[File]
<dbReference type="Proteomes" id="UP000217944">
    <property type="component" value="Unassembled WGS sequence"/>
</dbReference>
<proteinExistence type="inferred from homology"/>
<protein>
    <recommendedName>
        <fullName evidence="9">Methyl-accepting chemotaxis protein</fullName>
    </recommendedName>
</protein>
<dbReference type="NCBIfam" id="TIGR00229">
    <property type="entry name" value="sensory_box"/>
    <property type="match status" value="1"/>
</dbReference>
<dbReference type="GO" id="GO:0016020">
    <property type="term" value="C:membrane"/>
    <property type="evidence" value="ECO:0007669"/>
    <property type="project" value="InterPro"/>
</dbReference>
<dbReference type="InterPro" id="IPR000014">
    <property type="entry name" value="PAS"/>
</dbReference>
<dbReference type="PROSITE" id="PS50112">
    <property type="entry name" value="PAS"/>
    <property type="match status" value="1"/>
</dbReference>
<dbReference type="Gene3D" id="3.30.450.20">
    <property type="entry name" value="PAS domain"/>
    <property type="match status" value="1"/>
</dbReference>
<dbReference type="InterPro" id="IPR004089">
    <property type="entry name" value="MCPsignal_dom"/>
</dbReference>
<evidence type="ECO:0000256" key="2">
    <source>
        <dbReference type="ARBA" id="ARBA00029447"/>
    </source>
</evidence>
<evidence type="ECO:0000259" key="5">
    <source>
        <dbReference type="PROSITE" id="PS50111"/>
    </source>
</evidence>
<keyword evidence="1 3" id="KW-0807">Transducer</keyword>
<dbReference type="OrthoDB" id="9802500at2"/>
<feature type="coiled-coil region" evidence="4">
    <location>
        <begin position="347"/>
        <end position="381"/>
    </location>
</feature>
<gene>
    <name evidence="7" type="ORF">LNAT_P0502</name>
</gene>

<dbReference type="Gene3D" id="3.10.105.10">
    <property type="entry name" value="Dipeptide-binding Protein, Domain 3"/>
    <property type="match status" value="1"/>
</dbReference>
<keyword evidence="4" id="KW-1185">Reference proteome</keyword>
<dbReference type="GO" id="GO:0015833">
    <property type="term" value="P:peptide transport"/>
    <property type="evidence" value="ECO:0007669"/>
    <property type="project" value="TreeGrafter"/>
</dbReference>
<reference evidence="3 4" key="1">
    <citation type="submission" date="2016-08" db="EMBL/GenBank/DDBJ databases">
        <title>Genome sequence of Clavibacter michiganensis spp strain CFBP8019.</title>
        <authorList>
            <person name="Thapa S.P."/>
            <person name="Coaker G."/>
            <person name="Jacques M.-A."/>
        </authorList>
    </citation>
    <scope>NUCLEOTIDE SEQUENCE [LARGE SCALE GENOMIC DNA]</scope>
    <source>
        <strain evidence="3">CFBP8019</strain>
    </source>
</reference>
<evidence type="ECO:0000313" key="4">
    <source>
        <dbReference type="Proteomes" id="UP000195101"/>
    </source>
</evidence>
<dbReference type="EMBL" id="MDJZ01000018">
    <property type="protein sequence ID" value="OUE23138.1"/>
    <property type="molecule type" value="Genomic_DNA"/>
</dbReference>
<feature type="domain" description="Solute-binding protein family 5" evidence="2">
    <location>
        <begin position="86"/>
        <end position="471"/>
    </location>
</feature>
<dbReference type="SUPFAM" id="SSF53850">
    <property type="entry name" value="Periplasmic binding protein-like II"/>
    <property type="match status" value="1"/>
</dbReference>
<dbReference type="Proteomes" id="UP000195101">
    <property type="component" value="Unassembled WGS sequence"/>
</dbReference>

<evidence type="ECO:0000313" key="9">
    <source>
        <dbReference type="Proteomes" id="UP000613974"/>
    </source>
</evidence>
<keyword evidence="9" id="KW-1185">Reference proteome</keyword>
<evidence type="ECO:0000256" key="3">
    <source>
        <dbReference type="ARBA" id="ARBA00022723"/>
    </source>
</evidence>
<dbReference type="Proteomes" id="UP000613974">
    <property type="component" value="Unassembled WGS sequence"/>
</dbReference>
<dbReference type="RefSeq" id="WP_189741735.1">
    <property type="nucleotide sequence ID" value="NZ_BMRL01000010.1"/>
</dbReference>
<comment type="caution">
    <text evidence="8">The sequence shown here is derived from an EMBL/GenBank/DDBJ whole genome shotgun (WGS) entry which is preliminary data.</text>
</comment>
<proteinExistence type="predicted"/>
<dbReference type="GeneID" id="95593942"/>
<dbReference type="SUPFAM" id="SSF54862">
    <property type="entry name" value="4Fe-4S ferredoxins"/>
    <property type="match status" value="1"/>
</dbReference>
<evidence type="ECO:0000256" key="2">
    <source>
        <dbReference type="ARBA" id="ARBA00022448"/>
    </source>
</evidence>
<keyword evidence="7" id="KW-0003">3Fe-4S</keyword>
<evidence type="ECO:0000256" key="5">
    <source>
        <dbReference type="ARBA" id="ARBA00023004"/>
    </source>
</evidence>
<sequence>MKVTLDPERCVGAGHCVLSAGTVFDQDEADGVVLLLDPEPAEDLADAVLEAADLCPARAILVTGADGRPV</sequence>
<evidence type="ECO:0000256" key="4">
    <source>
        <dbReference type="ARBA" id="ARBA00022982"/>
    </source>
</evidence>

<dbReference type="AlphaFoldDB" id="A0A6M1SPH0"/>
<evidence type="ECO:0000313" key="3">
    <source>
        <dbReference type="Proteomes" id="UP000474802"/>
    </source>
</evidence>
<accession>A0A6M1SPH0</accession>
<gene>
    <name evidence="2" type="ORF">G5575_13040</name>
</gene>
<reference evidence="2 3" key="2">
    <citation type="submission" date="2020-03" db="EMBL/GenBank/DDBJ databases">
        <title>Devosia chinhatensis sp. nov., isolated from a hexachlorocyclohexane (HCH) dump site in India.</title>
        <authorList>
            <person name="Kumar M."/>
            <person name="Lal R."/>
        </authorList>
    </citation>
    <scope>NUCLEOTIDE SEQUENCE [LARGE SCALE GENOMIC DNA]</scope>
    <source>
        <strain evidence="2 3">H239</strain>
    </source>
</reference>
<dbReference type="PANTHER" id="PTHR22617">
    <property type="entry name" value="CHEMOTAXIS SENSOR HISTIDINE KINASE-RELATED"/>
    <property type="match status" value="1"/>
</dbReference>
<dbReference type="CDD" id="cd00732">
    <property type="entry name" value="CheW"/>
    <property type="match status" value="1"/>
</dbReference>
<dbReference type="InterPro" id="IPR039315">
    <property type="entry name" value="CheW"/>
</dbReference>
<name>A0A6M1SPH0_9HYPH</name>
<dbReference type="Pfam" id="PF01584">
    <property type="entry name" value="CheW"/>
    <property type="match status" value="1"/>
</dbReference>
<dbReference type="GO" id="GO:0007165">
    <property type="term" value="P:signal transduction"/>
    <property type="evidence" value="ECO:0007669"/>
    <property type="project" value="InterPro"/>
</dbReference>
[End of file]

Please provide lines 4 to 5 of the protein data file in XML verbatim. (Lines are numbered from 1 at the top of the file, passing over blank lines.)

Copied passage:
<proteinExistence type="inferred from homology"/>
<protein>